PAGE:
Growing Berry Fruit and Grapes

Soft Fruit are growing in popularity. They are well known for their great taste and health properties and are easily grown making them a must for all edible gardens.

As gardens become smaller and with space at a premium, if you choose the right spot, soft fruits will produce a bountiful crop from small easy managed plants.

Which Berry is the Best Berry?

Strawberries have always been popular, but raspberries, boysenberries, blackberries, currants and blueberries are increasing in popularity due to their rich vitamin and anti-oxidant properties.

Most berries like most types of soil, with currants needing a good chilling in winter to thrive. It really does come down to a matter of taste.

How to Care


Soft fruit like a warm sunny position, sheltered from strong winds. Brambles, (raspberries, boysenberries and blackberries), will grow in most soils like the support of either a fence or stakes.

Blueberries don't like wet feet and require a moist, free draining, acidic soil.

Strawberries require free draining soil with lots of nourishing compost. They do not like to be grown in the same soil for more than two consecutive years.

If you a looking to plant in an area with clay based soil, raising your planting beds and using lots of compost will ensure your plants provide a bountiful crop.

When to plant?

Brambles can be available as bare root plants in winter, but usually Harrisons have them available in pots from late spring.

Blueberries and grapes are available nearly year round, but are more commonly found at Harrisons in summer when the plants are at their best. Refer to ‘How to Plant’ in our Garden Care section for more detailed information.

Feeding and Watering

All berries (except blueberries), like an annual dressing of lime or gypsum in August, followed by an application of general fertiliser or Tui Novatec in September.

Blueberries do not like alkaline foods like lime, gypsum or dolomite.  To keep your blueberries happy, use an acid fertiliser like Tui Acid Fertiliser.

Many berry fruit plants can withstand considerable dry periods, but regular watering will greatly improve the performance of your crop.

Pests and Diseases

Although there are a number of pests and diseases that can attack berry fruit, they tend to be minor or easily controlled. If you do encounter persistent problems with diseases, spray with Yates Fungus Fighter or Growsafe Freeflo Copper The major pest is birds.

Blueberries, currants, and gooseberries will almost always require netting for protection. All other berry fruits may require netting if there are lots of trees and a decent sized bird population nearby.

Raspberries, blueberries, and currants are relatively pest free, although raspberries will get botrytis, (grey mould), if there is wet weather during picking. Boysenberries and blackberries may suffer from dry berry disease, caterpillars, and mites. Gooseberries are attacked by powdery mildew although some varieties are resistant.

Strawberries can suffer from soil fungus diseases. These are best avoided by not growing the plants in the same soil for more than two consecutive years. Other diseases of strawberries are leaf spot and botrytis, (grey mould), in wet weather.

Grapes may suffer diseases and pests in wet or humid weather. The main ones which are likely to affect the size and quality of your crop are - downy mildew, botrytis grey mould, and black spot.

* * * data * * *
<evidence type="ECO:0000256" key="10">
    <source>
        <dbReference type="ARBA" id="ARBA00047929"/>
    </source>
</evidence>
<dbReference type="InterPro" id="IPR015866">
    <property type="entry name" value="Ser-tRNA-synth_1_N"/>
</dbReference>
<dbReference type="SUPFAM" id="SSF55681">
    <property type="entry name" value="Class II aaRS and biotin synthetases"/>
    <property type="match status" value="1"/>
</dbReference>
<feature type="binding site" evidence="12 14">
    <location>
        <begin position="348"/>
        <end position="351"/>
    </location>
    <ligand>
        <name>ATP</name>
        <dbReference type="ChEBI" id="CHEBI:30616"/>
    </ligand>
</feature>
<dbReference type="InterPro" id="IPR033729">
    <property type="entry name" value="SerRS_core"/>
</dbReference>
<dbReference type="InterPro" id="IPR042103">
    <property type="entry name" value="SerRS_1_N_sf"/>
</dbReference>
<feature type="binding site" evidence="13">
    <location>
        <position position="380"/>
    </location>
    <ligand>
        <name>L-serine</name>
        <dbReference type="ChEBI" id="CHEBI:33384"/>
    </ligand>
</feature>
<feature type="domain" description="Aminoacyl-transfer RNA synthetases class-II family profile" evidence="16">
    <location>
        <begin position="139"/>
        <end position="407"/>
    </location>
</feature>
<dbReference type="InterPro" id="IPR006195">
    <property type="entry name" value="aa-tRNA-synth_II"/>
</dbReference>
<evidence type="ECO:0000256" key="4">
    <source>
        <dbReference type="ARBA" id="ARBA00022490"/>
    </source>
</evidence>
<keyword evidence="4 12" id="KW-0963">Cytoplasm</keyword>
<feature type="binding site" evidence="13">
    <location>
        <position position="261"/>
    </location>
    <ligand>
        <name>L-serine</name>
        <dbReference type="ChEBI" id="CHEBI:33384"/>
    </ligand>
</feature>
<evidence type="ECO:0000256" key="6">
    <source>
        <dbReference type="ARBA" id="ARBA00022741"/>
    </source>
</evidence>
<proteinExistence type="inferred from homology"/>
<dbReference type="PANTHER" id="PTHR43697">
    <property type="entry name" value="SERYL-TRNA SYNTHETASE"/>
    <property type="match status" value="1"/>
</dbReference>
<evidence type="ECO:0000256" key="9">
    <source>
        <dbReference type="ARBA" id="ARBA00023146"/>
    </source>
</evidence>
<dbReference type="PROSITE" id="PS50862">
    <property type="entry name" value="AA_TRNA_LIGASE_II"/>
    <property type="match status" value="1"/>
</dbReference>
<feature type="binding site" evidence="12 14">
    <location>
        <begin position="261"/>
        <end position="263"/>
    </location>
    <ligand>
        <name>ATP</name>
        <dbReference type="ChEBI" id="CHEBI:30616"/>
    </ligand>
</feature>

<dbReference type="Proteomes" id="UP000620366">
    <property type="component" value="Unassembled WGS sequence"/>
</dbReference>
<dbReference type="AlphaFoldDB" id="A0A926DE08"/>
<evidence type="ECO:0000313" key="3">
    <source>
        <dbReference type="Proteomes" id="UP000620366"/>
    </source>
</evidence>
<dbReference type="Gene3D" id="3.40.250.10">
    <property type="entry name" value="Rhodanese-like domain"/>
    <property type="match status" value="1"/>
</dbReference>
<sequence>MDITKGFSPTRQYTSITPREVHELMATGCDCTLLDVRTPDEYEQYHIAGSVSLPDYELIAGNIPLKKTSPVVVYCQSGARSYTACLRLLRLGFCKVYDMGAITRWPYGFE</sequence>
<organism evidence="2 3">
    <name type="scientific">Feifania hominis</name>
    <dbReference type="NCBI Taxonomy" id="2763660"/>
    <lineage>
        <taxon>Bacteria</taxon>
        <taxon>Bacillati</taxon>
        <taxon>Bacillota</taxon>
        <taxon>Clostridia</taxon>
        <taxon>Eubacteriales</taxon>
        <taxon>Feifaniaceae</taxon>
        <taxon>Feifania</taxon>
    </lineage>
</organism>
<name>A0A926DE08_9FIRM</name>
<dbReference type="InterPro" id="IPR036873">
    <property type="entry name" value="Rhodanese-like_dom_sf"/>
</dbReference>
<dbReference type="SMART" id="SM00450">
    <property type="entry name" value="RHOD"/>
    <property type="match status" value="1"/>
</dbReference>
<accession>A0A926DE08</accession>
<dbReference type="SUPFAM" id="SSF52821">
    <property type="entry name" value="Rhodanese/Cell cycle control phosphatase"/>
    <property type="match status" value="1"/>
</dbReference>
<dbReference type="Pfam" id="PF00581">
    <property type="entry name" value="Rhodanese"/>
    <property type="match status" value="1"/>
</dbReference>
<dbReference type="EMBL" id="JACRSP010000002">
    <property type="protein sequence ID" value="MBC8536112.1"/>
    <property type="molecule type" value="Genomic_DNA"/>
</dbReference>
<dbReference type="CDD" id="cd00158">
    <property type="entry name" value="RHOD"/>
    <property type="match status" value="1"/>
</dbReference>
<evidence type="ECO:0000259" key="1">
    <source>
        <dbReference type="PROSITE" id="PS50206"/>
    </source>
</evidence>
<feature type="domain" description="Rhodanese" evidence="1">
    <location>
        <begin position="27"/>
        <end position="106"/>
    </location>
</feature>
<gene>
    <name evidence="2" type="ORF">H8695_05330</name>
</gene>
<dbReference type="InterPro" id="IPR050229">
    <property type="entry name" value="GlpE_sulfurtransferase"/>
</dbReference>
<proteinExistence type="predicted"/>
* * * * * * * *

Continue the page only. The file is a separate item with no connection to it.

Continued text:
• For aphids mites and caterpillars spray with Yates Mavrik. 
  • For downy mildew, dry berry, leaf spot, and botrytis grey mould - spray with Yates Greenguard. (These sprays are all low toxicity and environmentally friendly, but observe the waiting time between spraying and harvest, listed on the label). 

Refer to the Fruit Pest & Disease Control in our Garden Care section for more detailed information.


Mulch with compost or straw in October. This will suppress weeds and conserve moisture in the soil, providing great benefit to your plants.


Generally, berry fruits grow on bushes or vines that require little shaping. For continuous crops, and to keep the plant under control, we recommend pruning.

Pruning Guidelines

We suggest pruning takes place for all Soft Fruit plants in July. Raspberries fruit on the new season’s growth that originates from the previous year’s new canes. In July, cut out all the old canes that carried last season’s crop.  These canes will be grey in colour and are usually dry and brittle. The canes to keep are the ones that are light brown and still very green and alive.  Shorten these to around 2/3 of their height.

Tie 5-6 canes together at the top to help keep them upright when spring growth occurs.  The new canes for next year’s crop will start emerging from the soil in late Spring/Summer.  They may require tying for support.

Boysenberries and Blackberries require support for their long limp canes.  They fruit on the new season growth that emerged the previous Summer/Autumn.  In July prune out all the old canes that carried fruit last season and tie up the new canes that have grown through Summer/Autumn.

Currants fruit on wood grown the previous season. In July prune out all old wood and shorten the bush by about 1/3.

Gooseberries fruit on spurs which last several years.  The best fruit is grown on the young spurs so cut out aged wood.

Blueberries fruit on wood grown the previous season. To keep the bush under control and to maintain good fruiting, prune the growth that has carried the crop as soon as it is picked in summer.  This will encourage new autumn growth from a lower level and keep the plant compact.  Water well in summer to encourage this new growth.

Grapes require a support like a fence or pergola. They fruit on new season’s growth. When the plant is young, prune initially to establish the main leaders. Once these have been established, each July cut back to within one or two buds of the main leaders.